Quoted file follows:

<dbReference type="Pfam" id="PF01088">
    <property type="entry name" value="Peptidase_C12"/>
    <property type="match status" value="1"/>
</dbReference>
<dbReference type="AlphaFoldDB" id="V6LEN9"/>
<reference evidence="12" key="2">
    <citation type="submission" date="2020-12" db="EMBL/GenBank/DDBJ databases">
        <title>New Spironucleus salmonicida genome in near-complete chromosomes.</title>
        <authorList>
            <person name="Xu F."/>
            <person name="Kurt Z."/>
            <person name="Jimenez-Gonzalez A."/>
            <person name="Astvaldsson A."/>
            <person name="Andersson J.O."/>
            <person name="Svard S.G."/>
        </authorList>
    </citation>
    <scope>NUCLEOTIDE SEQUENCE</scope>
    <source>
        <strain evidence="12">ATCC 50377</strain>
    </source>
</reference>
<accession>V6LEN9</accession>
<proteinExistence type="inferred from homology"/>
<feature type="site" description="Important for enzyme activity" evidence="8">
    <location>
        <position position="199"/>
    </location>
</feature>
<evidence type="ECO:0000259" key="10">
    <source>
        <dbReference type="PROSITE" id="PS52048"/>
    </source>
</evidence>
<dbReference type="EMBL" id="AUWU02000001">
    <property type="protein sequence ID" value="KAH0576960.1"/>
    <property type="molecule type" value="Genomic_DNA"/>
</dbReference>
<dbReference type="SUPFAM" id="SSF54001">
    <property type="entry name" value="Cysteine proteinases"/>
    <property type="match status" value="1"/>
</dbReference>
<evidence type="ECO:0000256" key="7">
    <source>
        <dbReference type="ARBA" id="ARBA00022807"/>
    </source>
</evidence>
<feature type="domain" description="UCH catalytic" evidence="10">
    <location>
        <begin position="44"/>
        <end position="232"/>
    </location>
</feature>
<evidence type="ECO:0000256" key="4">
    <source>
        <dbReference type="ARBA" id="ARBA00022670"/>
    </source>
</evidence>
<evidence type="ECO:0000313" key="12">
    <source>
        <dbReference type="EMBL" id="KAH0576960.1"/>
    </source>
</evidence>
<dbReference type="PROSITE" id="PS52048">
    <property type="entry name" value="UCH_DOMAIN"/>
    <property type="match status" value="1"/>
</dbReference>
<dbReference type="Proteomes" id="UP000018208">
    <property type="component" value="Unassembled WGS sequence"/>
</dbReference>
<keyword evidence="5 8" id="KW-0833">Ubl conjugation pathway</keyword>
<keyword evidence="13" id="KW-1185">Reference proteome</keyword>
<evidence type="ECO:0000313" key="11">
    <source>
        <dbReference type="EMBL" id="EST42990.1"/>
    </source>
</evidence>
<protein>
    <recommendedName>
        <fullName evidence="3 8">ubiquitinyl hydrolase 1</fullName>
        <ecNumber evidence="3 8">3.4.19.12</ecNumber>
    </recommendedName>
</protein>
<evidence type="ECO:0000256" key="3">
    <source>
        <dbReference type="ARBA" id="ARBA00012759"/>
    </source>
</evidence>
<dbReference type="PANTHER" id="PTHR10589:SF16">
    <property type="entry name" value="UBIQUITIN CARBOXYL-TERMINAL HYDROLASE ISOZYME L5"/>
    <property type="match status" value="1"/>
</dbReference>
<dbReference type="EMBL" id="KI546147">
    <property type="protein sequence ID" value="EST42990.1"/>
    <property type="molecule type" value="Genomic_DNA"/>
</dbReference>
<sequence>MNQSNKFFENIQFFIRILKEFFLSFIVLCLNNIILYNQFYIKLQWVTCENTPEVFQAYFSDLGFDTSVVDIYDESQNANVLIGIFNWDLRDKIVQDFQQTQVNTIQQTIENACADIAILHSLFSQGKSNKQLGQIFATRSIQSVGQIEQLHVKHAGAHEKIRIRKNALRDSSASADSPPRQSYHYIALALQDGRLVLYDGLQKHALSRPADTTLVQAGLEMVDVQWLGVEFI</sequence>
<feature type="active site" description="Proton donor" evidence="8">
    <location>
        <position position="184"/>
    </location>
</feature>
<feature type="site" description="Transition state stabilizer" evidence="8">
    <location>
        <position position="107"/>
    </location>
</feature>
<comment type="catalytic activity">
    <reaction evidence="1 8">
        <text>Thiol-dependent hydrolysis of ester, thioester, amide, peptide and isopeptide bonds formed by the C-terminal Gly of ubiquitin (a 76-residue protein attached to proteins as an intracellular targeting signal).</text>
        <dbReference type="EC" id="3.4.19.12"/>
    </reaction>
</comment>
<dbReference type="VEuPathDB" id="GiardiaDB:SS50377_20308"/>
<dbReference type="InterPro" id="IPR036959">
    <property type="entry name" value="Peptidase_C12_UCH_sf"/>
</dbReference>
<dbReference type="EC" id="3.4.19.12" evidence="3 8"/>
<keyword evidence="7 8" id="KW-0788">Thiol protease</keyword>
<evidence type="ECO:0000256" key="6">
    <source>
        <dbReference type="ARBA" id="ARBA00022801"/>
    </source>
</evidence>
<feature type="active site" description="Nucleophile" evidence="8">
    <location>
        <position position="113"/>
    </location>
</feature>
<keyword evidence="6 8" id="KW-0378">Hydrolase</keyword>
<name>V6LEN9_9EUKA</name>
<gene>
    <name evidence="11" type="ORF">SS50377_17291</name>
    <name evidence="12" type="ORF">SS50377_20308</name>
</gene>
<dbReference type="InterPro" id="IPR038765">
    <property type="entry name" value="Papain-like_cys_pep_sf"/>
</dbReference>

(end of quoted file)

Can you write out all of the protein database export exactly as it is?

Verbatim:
<dbReference type="Pfam" id="PF01088">
    <property type="entry name" value="Peptidase_C12"/>
    <property type="match status" value="1"/>
</dbReference>
<dbReference type="AlphaFoldDB" id="V6LEN9"/>
<reference evidence="12" key="2">
    <citation type="submission" date="2020-12" db="EMBL/GenBank/DDBJ databases">
        <title>New Spironucleus salmonicida genome in near-complete chromosomes.</title>
        <authorList>
            <person name="Xu F."/>
            <person name="Kurt Z."/>
            <person name="Jimenez-Gonzalez A."/>
            <person name="Astvaldsson A."/>
            <person name="Andersson J.O."/>
            <person name="Svard S.G."/>
        </authorList>
    </citation>
    <scope>NUCLEOTIDE SEQUENCE</scope>
    <source>
        <strain evidence="12">ATCC 50377</strain>
    </source>
</reference>
<accession>V6LEN9</accession>
<proteinExistence type="inferred from homology"/>
<feature type="site" description="Important for enzyme activity" evidence="8">
    <location>
        <position position="199"/>
    </location>
</feature>
<evidence type="ECO:0000259" key="10">
    <source>
        <dbReference type="PROSITE" id="PS52048"/>
    </source>
</evidence>
<dbReference type="EMBL" id="AUWU02000001">
    <property type="protein sequence ID" value="KAH0576960.1"/>
    <property type="molecule type" value="Genomic_DNA"/>
</dbReference>
<dbReference type="SUPFAM" id="SSF54001">
    <property type="entry name" value="Cysteine proteinases"/>
    <property type="match status" value="1"/>
</dbReference>
<evidence type="ECO:0000256" key="7">
    <source>
        <dbReference type="ARBA" id="ARBA00022807"/>
    </source>
</evidence>
<feature type="domain" description="UCH catalytic" evidence="10">
    <location>
        <begin position="44"/>
        <end position="232"/>
    </location>
</feature>
<evidence type="ECO:0000256" key="4">
    <source>
        <dbReference type="ARBA" id="ARBA00022670"/>
    </source>
</evidence>
<evidence type="ECO:0000313" key="12">
    <source>
        <dbReference type="EMBL" id="KAH0576960.1"/>
    </source>
</evidence>
<dbReference type="PROSITE" id="PS52048">
    <property type="entry name" value="UCH_DOMAIN"/>
    <property type="match status" value="1"/>
</dbReference>
<dbReference type="Proteomes" id="UP000018208">
    <property type="component" value="Unassembled WGS sequence"/>
</dbReference>
<keyword evidence="5 8" id="KW-0833">Ubl conjugation pathway</keyword>
<keyword evidence="13" id="KW-1185">Reference proteome</keyword>
<evidence type="ECO:0000313" key="11">
    <source>
        <dbReference type="EMBL" id="EST42990.1"/>
    </source>
</evidence>
<protein>
    <recommendedName>
        <fullName evidence="3 8">ubiquitinyl hydrolase 1</fullName>
        <ecNumber evidence="3 8">3.4.19.12</ecNumber>
    </recommendedName>
</protein>
<evidence type="ECO:0000256" key="3">
    <source>
        <dbReference type="ARBA" id="ARBA00012759"/>
    </source>
</evidence>
<dbReference type="PANTHER" id="PTHR10589:SF16">
    <property type="entry name" value="UBIQUITIN CARBOXYL-TERMINAL HYDROLASE ISOZYME L5"/>
    <property type="match status" value="1"/>
</dbReference>
<dbReference type="EMBL" id="KI546147">
    <property type="protein sequence ID" value="EST42990.1"/>
    <property type="molecule type" value="Genomic_DNA"/>
</dbReference>
<sequence>MNQSNKFFENIQFFIRILKEFFLSFIVLCLNNIILYNQFYIKLQWVTCENTPEVFQAYFSDLGFDTSVVDIYDESQNANVLIGIFNWDLRDKIVQDFQQTQVNTIQQTIENACADIAILHSLFSQGKSNKQLGQIFATRSIQSVGQIEQLHVKHAGAHEKIRIRKNALRDSSASADSPPRQSYHYIALALQDGRLVLYDGLQKHALSRPADTTLVQAGLEMVDVQWLGVEFI</sequence>
<feature type="active site" description="Proton donor" evidence="8">
    <location>
        <position position="184"/>
    </location>
</feature>
<feature type="site" description="Transition state stabilizer" evidence="8">
    <location>
        <position position="107"/>
    </location>
</feature>
<comment type="catalytic activity">
    <reaction evidence="1 8">
        <text>Thiol-dependent hydrolysis of ester, thioester, amide, peptide and isopeptide bonds formed by the C-terminal Gly of ubiquitin (a 76-residue protein attached to proteins as an intracellular targeting signal).</text>
        <dbReference type="EC" id="3.4.19.12"/>
    </reaction>
</comment>
<dbReference type="VEuPathDB" id="GiardiaDB:SS50377_20308"/>
<dbReference type="InterPro" id="IPR036959">
    <property type="entry name" value="Peptidase_C12_UCH_sf"/>
</dbReference>
<dbReference type="EC" id="3.4.19.12" evidence="3 8"/>
<keyword evidence="7 8" id="KW-0788">Thiol protease</keyword>
<evidence type="ECO:0000256" key="6">
    <source>
        <dbReference type="ARBA" id="ARBA00022801"/>
    </source>
</evidence>
<feature type="active site" description="Nucleophile" evidence="8">
    <location>
        <position position="113"/>
    </location>
</feature>
<keyword evidence="6 8" id="KW-0378">Hydrolase</keyword>
<name>V6LEN9_9EUKA</name>
<gene>
    <name evidence="11" type="ORF">SS50377_17291</name>
    <name evidence="12" type="ORF">SS50377_20308</name>
</gene>
<dbReference type="InterPro" id="IPR038765">
    <property type="entry name" value="Papain-like_cys_pep_sf"/>
</dbReference>